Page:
[center [pic https://s18.postimg.org/o22mio7gp/2017-12-11-10-25-52-478-334x602.jpg]]He took a swig of something dark and robust, rich and awful tasting but surely welcomed as per his tireless work. A tablet sat before him, propped up by its cover and charged well as he scrolled through his emails quietly and without even a glance up at the waittress as she hovered, waiting. She wasn't frustrated by this, however, instead patient and not making a move to take up his attention or to tear him away from his reading. He had been a regular at The Cat's Tale for a number of years, and donated, give or take, six times a year. The organization served as a middleman, providing high quality food and atmosphere with acceptable prices that also funded a number of shelters in the area.
There was an event every Thursday, you see, where adoptable shelter cats were brought in to freely spend time with patrons. Treats were available behind the counter for a small fee, and toys were brought out in droves. He was, in fact, one of their favorite people to see, as while he came at least every other day, he [i never missed a Thursday lunch].
Dark eyes finally wandered skyward, taking note of the portly, however angel-faced young girl at his side as she gave him a soft smile and waved her pen at him. He set his tablet pen down and drummed his fingers on the table, his ring finger and pinkie dressed in a special black glove that eliminated pressure on his tablet screen. He checked his watch; 10 minutes until the kitties would be unleashed upon the parlor. A sizable number of women, young and old, and some children were snacking away, also excited, it would seem, to greet the shelter cats. There were only two other men, noticeably older than himself.
He didn't mind. Deonne Kingrose was not typically a man of masculine norms, not when it came to his personal tastes. Was he fit? Quite. Was he effeminate? Not at all. Was he macho, however? [i Heavens no]. His voice finally parted his lips, a deep, rolling purr as he met her gaze and raised his brows.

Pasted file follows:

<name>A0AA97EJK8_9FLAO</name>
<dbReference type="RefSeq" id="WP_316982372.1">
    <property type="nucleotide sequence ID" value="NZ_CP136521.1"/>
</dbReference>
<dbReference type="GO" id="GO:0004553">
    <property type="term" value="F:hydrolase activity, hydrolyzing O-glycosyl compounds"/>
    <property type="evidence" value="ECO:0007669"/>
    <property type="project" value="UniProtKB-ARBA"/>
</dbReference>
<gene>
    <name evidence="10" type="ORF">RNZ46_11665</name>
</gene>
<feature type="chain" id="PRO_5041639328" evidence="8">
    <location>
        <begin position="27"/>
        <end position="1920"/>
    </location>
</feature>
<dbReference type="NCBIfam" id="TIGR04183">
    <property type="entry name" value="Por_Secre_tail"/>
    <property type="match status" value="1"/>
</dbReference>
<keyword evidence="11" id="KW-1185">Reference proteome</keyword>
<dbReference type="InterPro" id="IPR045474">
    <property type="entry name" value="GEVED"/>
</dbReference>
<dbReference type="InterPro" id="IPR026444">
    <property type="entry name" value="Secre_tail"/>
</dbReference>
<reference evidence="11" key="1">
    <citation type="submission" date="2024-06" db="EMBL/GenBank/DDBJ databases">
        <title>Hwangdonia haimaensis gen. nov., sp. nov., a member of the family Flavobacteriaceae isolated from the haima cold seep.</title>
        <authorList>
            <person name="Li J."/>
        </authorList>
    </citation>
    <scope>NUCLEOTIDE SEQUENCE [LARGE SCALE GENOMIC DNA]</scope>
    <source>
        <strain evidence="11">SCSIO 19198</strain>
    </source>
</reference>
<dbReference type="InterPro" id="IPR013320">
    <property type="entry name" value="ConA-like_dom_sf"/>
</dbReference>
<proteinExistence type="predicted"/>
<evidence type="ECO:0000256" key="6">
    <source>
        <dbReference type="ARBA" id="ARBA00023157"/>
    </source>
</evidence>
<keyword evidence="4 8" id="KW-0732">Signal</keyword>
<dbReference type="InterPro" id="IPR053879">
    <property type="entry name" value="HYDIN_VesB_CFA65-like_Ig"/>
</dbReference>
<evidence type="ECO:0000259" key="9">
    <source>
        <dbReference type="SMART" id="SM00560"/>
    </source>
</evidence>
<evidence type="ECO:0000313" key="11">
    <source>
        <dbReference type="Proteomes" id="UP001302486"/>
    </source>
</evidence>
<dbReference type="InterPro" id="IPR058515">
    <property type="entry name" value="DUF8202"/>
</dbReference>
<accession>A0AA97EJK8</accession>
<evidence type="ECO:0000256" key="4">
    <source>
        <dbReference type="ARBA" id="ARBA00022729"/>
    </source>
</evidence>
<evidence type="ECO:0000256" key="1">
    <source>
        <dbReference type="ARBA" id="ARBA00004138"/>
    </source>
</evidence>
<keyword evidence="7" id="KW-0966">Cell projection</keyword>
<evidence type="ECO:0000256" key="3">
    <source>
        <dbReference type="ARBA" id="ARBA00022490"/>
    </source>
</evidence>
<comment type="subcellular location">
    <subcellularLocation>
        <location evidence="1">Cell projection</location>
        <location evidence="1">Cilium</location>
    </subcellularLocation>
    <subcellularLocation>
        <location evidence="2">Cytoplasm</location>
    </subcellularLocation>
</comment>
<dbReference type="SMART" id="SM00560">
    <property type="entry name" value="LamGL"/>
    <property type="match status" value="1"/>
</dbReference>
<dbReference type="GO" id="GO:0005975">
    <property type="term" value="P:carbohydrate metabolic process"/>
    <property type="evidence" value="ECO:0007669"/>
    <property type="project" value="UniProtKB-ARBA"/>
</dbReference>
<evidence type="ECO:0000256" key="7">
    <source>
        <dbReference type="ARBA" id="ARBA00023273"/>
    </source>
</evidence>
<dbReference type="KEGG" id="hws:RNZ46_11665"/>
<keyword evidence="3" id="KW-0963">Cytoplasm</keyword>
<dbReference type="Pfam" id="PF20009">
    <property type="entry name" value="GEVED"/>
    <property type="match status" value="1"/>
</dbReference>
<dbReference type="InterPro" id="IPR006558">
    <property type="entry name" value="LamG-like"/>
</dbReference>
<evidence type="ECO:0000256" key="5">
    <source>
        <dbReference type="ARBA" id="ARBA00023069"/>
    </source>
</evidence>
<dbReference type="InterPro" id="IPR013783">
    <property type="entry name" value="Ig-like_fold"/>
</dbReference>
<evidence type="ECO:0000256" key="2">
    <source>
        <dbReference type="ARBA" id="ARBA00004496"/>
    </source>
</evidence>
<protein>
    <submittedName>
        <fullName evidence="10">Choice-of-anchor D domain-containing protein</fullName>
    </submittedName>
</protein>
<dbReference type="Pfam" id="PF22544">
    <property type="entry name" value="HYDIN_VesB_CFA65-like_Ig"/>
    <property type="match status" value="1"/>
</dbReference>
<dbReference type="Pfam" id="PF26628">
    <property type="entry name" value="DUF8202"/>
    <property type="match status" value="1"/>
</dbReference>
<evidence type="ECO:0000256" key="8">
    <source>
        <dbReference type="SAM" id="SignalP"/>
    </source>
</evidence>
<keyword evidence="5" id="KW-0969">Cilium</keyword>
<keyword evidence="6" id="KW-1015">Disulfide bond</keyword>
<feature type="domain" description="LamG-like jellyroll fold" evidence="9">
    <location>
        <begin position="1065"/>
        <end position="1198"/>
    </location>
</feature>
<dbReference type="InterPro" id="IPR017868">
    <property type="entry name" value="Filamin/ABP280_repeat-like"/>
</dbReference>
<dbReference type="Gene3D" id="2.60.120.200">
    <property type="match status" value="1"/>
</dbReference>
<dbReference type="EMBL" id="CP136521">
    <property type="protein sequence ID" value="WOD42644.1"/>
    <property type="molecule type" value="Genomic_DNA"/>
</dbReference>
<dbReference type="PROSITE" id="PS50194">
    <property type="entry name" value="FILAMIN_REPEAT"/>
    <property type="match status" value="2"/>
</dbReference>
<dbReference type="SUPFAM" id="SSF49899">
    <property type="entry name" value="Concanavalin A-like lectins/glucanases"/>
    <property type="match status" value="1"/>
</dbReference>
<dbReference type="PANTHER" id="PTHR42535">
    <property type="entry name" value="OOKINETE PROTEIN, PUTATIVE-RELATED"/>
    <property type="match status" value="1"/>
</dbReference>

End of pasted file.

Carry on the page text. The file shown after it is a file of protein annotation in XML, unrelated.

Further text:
[b "I'll have two ev'r'yting' bagels, please. An' t'ree bags of treats."]
She said little as she scrawled his order out unceremoniously, a smidge hurried, clearly trying not to stare at him. Sweet girl. Young, but sweet.
His attention returned once more to his tablet, opening an email not more than a few hours old. It was addressed to [i Dé Rosa], the alias under which his art was titled. A commission, as usual. Seven more entries had been automatically slipped into his spam folder, all different publishers he had blocked in the past, of course. He was not after the attention, he didn't want to see his face or his real name or his lifestory in the tabloids. Instead, he simply wanted to see his art cherished, he enjoyed making it. If it could support his lifestyle simultaneously... Well.
He took another long draught of his espresso, about as dark and intimidating as people often perceived him to be at first. They grew accustomed to him in time, however, his personality and portrayal lined up far too well to maintain any threatening air in the least. He deleted the seven new inquiries and went back to his newest commission, its headline reading 'D'Angelou De La Fuénte'.
Ah, another artisan, a photographer.
A painting, it would seem, of his wife. A gift for her baby shower... A portrait. A file was enclosed, and after selecting it, it was revealed to have been a stunning photo of a long-bodied blonde with striking features, heavy with child and flushed in the cheeks. He could see the painting already, magnificent and breathtaking and content with life, much like her photo. The request was for a rather large piece, one that might span a 12-by-14 foot nursery and would need to be on his doorstep in the next two weeks. D'Angelou had enclosed half his chosen price -the customer always chose their own fees, Deonne simply agreed or denied accordingly- which was a solid five-thousand dollars. A small smirk pulled at Deonne's lips and disappeared as quickly as it had come, tapping the 'reply' option with his pen. In lovely penmanship, he simply wrote, 'Approved.'
His bagels, warm and fragrant, were placed before him. Soon to follow were three thick bags of meaty, healthy cat treats and a printed packet of information on each cat, and not long after that... [i Came the cats].